The gneiss rocks were probably at quite a depth (15 miles?) to be cooked this much. But below them, things were even hotter and some of those rocks were melted to become magma, which traveled upwards into the gneiss as magma. When these dikes were emplaced they were likely very tabular in shape but continued squeezing and crushing caused them to take this contorted shape. Imagine the amount of material eroded to bring all of this back to the surface today!

Here is further evidence of the extreme compression of the rocks. When the Kalahari craton collided with the Congo craton some 600 Ma, it created the Damara mobile belt, essentially the area between the two that was 'bruised" in the collision. Wow - it's a living planet!

This is the graphic I used on the jet to explain the concept of two continental fragments colliding to create a mobile belt. Notice the two cratons (light colored areas) and the collision zone between them. Swakopmund and the moon landscape are in the dark belt near the town of Walvis Bay.

Wednesday, January 21, 2009

Burkina Faso - Land of Honest People

Yep - that's what the name Burkino Faso means in one of the hundreds of languages spoken in this country, only the size of the state of Colorado. Some people might remember its former colonial name of Upper Volta. This clean and colorful place is also peaceful. We left on the U.S. inauguration day and there were visible signs that Africa is ready for an Obama administration. We saw elephants, colorful villages, vibrant markets and one great outcrop of sandstone. I'll let the pictures do the talking.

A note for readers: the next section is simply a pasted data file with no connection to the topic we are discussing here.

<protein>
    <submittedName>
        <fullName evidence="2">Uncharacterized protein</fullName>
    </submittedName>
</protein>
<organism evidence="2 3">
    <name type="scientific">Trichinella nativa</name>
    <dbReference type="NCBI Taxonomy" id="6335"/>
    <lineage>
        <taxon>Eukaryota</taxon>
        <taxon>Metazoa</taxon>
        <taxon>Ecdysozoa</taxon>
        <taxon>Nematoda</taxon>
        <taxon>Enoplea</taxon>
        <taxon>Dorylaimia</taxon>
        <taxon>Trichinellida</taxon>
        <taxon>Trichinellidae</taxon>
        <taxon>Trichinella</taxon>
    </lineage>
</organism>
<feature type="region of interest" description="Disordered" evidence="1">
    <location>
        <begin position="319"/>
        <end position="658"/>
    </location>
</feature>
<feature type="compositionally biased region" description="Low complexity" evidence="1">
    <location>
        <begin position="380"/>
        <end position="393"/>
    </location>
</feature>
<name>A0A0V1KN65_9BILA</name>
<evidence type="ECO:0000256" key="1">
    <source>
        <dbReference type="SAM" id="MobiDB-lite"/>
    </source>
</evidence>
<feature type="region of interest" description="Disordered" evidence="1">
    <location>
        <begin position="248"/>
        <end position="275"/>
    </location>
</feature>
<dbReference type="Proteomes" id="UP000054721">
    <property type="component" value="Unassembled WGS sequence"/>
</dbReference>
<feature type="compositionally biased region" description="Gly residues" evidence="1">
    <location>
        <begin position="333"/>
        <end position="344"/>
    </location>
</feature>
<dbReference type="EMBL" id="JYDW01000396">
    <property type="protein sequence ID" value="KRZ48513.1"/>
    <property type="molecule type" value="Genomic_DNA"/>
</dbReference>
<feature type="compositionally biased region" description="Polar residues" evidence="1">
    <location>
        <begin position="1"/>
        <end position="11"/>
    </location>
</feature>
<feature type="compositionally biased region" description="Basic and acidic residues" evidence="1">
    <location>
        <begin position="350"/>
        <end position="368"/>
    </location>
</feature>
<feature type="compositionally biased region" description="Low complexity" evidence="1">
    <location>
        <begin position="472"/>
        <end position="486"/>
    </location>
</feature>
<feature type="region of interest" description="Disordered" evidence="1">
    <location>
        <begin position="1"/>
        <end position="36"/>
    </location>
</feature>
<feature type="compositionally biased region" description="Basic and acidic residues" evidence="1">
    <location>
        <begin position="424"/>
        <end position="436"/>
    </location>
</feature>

The Kazenga Reserve - envisioned and articulated by a Canadian living in Upper Volta in the 1970's is obviously a very forward thinking kind of preservation. We watched elephants bath and swim underwater in this large pond.

Check out these homes in the village of Tielebe near the southern border with Ghana. They are made of adobe bricks and painted by hand.

Here's an "alleyway" I wandered down while everyone in the village was at the dance.The pots are used to get water or to store millet.

These are the warrior dancers of Tiebele. Everyone looked quite healthy and well nourished. We found out that food resources are allocated to the men first, then the young boys, then women. Children are the last ones on the list - they do this so that only the strongest ones survive. Different for sure but not a bad strategy.

The villagers looking on at the dancers.

The mosque in the town of Bobo Dioulasso. The sticks in the walls are used to climb and repatch the adobe. How exotic. We got to go onto the roof of the mosque.

Entering the "Domeland" near the town of Banfora in the southwest of the country. We used the private jet to fly 130 miles away this day.

What a great outcrop of early Paleozoic sandstone. I saw both symetrical and asymetrical ripple marks in the deposit and it was coarse-grained. It looked a lot like the Cambrian deposits in western North America.

We rarely stop at geologic sites on these trips but everyone was fascinated by this place.

At home on the rocks!